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    • Well, you know I used be a great fan of multitasking and even proud of my multitasking skills:) But eventually, quantity overpowers quality. I’d say it depends on the situation. In my case, I’have cleared my schedule in such manner that I can allow myself to do one thing at the time at my on pace and enjoy it. Once you simplify enough you don’t have to multitask:) Thanks Jimi for your comment 🙂

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      • it sounds like you have done well at creating your own schedule at your own pace …. something i am still trying to achieve so i do respect you for that …. one of my favorite songs of all time is called “Simple Man” by Lynyrd Skynyrd and i aim to make that one of my soundtrack songs to life …. thank you for taking the time to reply to my comment, i have found that not everybody does so thank you once again …. :O) Jimi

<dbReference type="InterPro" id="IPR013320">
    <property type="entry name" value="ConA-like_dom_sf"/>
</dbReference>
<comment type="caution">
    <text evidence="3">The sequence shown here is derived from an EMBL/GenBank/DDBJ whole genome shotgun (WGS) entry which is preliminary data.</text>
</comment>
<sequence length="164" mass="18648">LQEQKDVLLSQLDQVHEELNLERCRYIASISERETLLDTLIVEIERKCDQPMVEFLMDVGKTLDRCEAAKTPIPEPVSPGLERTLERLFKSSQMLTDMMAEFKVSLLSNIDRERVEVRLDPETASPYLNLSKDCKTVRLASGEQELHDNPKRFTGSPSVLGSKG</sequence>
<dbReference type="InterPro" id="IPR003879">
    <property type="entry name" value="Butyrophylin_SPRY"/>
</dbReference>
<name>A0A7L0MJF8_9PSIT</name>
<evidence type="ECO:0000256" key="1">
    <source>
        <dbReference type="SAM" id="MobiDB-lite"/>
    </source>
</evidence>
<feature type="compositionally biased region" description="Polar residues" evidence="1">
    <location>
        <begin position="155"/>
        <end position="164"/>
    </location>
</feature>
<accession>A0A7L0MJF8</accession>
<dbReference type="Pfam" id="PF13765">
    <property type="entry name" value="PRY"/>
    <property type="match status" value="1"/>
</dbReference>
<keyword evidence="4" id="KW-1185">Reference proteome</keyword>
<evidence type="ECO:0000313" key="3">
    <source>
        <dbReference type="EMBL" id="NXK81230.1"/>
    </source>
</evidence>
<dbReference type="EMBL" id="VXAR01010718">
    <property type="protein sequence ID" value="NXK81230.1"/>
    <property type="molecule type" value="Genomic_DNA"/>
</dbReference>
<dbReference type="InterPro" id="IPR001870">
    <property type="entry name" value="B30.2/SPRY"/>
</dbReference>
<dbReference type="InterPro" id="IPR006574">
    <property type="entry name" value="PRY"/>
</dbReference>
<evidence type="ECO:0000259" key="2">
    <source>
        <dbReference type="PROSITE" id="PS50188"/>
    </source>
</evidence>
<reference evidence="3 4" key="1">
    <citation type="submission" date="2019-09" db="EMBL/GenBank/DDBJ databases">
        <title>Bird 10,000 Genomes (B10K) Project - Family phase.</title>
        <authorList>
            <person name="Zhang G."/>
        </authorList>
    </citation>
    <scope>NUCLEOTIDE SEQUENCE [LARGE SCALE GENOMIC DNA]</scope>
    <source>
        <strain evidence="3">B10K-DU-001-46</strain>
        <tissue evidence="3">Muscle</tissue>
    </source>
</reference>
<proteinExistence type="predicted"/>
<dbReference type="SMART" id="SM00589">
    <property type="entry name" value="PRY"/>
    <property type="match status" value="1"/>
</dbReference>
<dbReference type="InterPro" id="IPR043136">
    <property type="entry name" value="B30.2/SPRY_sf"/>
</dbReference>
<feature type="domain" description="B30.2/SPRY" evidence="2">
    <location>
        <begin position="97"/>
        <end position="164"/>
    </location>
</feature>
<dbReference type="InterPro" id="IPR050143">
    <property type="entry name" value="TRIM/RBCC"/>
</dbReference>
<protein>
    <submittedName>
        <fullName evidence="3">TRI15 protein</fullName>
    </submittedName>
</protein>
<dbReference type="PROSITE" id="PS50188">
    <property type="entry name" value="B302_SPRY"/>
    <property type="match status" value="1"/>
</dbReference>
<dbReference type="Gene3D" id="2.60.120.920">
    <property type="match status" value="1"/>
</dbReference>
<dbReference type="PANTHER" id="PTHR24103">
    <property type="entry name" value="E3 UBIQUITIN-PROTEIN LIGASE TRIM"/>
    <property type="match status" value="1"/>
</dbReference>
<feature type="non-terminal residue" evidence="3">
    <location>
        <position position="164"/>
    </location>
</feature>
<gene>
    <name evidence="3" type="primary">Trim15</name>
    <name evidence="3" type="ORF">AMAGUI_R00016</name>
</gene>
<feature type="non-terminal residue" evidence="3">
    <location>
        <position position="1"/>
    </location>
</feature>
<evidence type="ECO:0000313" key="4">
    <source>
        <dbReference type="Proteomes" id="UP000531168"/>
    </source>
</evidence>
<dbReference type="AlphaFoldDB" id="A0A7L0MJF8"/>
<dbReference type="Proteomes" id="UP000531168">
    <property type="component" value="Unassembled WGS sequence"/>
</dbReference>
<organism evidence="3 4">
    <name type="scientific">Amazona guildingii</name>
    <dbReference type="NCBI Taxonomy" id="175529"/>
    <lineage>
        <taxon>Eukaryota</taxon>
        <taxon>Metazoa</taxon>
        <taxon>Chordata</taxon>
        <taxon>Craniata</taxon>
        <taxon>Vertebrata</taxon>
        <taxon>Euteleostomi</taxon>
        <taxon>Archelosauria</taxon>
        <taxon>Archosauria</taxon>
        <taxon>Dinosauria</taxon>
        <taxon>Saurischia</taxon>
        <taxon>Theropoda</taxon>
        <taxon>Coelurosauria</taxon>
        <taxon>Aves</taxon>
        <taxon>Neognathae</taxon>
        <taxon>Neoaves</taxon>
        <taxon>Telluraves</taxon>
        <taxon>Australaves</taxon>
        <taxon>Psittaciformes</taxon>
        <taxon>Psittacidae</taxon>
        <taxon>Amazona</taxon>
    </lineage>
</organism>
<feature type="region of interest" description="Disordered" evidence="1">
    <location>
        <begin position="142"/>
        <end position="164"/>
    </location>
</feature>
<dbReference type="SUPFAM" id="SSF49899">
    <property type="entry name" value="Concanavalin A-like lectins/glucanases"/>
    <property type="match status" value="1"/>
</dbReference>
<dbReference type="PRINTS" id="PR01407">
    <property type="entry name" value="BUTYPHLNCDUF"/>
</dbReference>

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      • You are welcome! I did introduce a lot of changes in my life, starting 2 years ago – mainly due to health reasons. I cannot explain how simplifying and minimizing helped me: less pressure, less stress, less obligations, and I gain more freedom, more time, more health. It opened door for poetry in my life again and other things I forgot I liked or that I cared for..There is always something you can do to simplify – just be patient and persistent.

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      • changes can be good especially when busting down doors with the feet of freedom at the bottom of your souls …. patience and persistence walk hand in hand along shorelines of simple incoming tides ….. and then the waves will be strong enough to surf upon with great vigor ….

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  1. Most research now suggests that multi tasking is nothing more than an 80s catch phrase used for employment and hiring purposes. It died a slow death and somewhat still lingering around but, most people recognise that they want someone with deeper singular focus to get the job done. Excellent read on the topic is 59 seconds by professor Richard Wiseman and The one thing by Gary Keller

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